Many authors think signing with a literary agent means they’ve hit “the big time.” Sure, the potential for huge success is there – but so are the odds of wasting away in obscurity.
I managed to sign with a well-known New York City literary agent. All my friends wanted to celebrate. I tend to be a little more cautious. “When you have the contract with a publisher, will you celebrate then?” they asked. “No,” I answered. “I won’t celebrate until I have the print copy of the book in my hand.” (Yes, back in *those* days, there were no eBooks, kids.) I’m a staunch follower of I’ll believe it when I see it.
Having an agent taught me a lot. It taught me about taking chances and taking control. It also taught me that, no matter how you slice it, who you know really does make a difference. Step back in time with me, and I’ll explain.
Back in the olden days when you couldn’t self-publish (not including vanity publishing which would get you blacklisted), you had to send query letters to agents in hopes of getting them to agree to let you send them your manuscript – which was printed on paper. (No, the Internet did not exist then.) A couple of industry experts had written guides to help authors find the agents that were right for them. I shelled out the dough and bought a couple. I found one particularly helpful, and in the back it said If you like this book, please let us know. I figured, aw, what the heck. I’ll drop the guy a note.
Next thing I know, there’s a letter in the mail from this agent. Let’s call him Bob. Bob says, thanks for the nice letter. What do you write about? Give me a call. So I give him a call. We chat. He wants me to send him my 400 page manuscript. No way! I send it – of course! A few weeks go by. I get a letter: you are a fine and creative storyteller, but it’s not right for us. Stay in touch.
The letter didn’t surprise me since he didn’t market action-adventure. He’d been up front about it. I decided to send a note thanking him for his time. After all – he read four frikkin hundred pages of my blabbing. I offered to take him to lunch next time I was in New York. I get a call. He’d love that. I book a flight. I meet him. We go to lunch.
I’m eating really good chicken pot pie when I start to get the feeling that something’s not quite right. He’s telling me that Lust for Danger would make a good movie. But something is not adding up. So I say “What’d you think about that part where Special Agent Night falls into the quicksand?” He replies, “That was scary!” I slam my fist down on the table and blurt, “You jerk! You didn’t even read my book!”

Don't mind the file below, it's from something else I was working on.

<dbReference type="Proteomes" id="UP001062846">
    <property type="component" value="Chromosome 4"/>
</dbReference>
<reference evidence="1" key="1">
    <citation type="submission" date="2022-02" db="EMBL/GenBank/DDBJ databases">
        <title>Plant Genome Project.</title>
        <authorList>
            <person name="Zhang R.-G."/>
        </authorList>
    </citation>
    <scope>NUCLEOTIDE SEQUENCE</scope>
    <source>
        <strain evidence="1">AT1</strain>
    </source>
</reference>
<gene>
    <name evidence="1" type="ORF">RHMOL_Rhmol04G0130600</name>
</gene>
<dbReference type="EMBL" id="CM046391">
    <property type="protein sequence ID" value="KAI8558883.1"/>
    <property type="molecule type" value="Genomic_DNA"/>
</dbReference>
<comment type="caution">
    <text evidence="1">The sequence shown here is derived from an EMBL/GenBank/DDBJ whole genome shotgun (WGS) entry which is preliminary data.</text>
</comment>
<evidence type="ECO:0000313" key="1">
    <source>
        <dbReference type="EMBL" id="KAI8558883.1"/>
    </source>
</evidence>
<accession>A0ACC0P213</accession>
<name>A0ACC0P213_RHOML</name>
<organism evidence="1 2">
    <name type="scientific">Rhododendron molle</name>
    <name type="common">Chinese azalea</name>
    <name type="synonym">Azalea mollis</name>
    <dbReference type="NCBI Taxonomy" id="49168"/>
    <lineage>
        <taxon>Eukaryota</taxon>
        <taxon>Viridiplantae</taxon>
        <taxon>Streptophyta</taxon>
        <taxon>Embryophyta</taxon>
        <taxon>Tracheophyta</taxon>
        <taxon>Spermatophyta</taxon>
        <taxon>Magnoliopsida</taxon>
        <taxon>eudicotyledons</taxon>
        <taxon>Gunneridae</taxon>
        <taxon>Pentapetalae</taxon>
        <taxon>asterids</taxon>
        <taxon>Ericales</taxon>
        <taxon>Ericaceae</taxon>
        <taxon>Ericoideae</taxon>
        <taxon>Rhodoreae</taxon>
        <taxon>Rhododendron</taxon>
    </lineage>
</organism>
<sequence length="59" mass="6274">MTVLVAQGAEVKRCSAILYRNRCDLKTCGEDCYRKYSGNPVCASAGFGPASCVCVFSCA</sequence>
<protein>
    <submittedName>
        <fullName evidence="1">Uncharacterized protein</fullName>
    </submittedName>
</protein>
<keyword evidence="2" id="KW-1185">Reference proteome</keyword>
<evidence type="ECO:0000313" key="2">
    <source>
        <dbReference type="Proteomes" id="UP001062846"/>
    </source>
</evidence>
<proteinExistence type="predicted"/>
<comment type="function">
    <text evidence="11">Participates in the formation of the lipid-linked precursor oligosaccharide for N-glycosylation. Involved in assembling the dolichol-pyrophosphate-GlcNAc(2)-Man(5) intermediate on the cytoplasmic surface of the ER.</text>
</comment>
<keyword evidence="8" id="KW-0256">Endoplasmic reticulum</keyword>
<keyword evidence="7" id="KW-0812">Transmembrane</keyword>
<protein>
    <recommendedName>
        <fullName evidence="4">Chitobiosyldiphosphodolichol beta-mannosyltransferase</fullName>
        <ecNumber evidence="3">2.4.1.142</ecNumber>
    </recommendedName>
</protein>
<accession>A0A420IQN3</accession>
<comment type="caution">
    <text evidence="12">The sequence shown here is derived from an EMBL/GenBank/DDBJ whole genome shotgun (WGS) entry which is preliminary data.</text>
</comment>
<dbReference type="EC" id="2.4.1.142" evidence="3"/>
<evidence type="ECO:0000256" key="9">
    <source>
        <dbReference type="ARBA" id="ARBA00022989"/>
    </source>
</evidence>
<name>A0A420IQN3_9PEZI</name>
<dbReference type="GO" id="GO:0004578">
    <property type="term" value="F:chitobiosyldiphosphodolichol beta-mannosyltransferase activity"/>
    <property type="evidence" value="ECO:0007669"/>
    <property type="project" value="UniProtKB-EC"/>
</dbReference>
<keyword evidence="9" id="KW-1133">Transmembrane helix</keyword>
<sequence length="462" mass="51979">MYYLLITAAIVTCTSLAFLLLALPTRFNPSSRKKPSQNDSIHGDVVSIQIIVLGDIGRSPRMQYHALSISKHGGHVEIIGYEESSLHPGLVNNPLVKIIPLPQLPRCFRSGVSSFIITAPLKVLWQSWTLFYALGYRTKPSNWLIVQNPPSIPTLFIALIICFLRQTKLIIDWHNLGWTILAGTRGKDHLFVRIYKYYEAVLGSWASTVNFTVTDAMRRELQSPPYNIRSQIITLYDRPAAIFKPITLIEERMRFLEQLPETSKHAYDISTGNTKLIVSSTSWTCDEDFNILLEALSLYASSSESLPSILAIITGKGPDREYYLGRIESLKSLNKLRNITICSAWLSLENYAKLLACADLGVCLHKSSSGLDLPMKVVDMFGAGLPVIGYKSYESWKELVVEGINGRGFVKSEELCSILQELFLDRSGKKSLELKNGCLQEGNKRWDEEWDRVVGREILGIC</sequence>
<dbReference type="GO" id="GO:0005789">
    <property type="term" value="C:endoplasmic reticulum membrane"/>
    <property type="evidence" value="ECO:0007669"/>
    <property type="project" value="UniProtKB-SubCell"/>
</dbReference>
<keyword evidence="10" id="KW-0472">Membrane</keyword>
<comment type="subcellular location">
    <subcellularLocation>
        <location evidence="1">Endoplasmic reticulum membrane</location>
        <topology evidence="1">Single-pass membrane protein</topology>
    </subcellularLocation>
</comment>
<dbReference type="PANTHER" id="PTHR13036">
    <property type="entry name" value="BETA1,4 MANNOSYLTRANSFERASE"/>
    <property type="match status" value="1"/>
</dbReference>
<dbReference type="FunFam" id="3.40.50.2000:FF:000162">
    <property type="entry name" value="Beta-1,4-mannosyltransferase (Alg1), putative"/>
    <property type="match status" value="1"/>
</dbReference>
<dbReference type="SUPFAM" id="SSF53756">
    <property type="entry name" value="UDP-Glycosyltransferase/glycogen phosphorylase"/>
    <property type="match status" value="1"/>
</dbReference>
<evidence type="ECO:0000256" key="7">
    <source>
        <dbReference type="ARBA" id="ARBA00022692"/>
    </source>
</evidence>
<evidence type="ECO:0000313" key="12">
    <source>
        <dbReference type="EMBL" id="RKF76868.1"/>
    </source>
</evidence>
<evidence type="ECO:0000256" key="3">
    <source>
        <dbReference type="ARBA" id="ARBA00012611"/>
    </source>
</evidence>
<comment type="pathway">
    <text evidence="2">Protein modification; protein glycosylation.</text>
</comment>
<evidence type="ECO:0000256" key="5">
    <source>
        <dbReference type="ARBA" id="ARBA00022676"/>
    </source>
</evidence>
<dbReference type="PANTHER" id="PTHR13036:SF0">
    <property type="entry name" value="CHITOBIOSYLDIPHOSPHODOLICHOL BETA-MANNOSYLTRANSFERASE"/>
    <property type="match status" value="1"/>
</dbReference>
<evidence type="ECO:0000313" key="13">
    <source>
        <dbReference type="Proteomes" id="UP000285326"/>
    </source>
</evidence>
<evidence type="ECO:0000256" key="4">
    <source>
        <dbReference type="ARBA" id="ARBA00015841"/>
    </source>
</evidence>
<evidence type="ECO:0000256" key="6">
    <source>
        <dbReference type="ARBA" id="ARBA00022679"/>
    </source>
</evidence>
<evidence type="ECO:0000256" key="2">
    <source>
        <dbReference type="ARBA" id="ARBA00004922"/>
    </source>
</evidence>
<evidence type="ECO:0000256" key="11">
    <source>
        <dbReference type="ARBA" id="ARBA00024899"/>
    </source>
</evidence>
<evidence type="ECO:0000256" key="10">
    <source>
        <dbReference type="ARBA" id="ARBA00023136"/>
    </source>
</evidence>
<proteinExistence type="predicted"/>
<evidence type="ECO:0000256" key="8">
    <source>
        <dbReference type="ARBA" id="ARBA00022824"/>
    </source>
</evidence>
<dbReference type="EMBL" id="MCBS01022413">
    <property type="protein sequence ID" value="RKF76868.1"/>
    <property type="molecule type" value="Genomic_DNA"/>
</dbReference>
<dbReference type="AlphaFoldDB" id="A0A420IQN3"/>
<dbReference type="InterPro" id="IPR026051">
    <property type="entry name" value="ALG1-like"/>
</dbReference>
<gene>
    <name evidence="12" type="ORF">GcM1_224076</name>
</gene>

It was true. He hadn’t read it. Not any of it. There was never any quicksand in the book. Ever. I was angry as hell. The cost of printing and shipping the manuscript, the flight… I couldn’t believe this dude had lied about reading the book and was LETTING me take him to lunch. He was shocked that I had figured it out. Doy, I write spy novels!
Bob was so mortified that he paid for lunch. We went back to his office and he gave me a contract. He promised to read every word of my manuscript. He paid for my taxi to the airport. He apologized profusely. It was all surreal. I remember sitting in the airplane, looking out through the porthole at the glittering city and thinking that right at that moment, the city belonged to me. It reminded me of the lyrics from Angel of Harlem by U2.
Once home, I had a lawyer look at the contract. I signed it. I waited. Bob got through the manuscript pretty quickly. He wanted changes. More suspense here. Beef that scene up there. I did it. He pimped it to movie houses. Quite a few were interested, but he never really pursued them. At the time, I was too in awe of the situation to realize I should have asked him to get more particulars from them – what would it take to make that Movie of the Week deal happen? But I figured he knew what he was doing.
He hooked me up with a screenwriter. She helped me with rewrites in exchange for first right of refusal on the screenplay. I learned a lot from her. When we were done, we thought we had a pretty good product. But Bob told us now it needed a book doctor. What?
A couple of years dragged by. I realized that Bob wasn’t going to sell my book. He definitely had the connections, but it just wasn’t going to happen. So, I fired him.
Moral of the story? Never lie to a spy novelist over chicken pot pie. The End.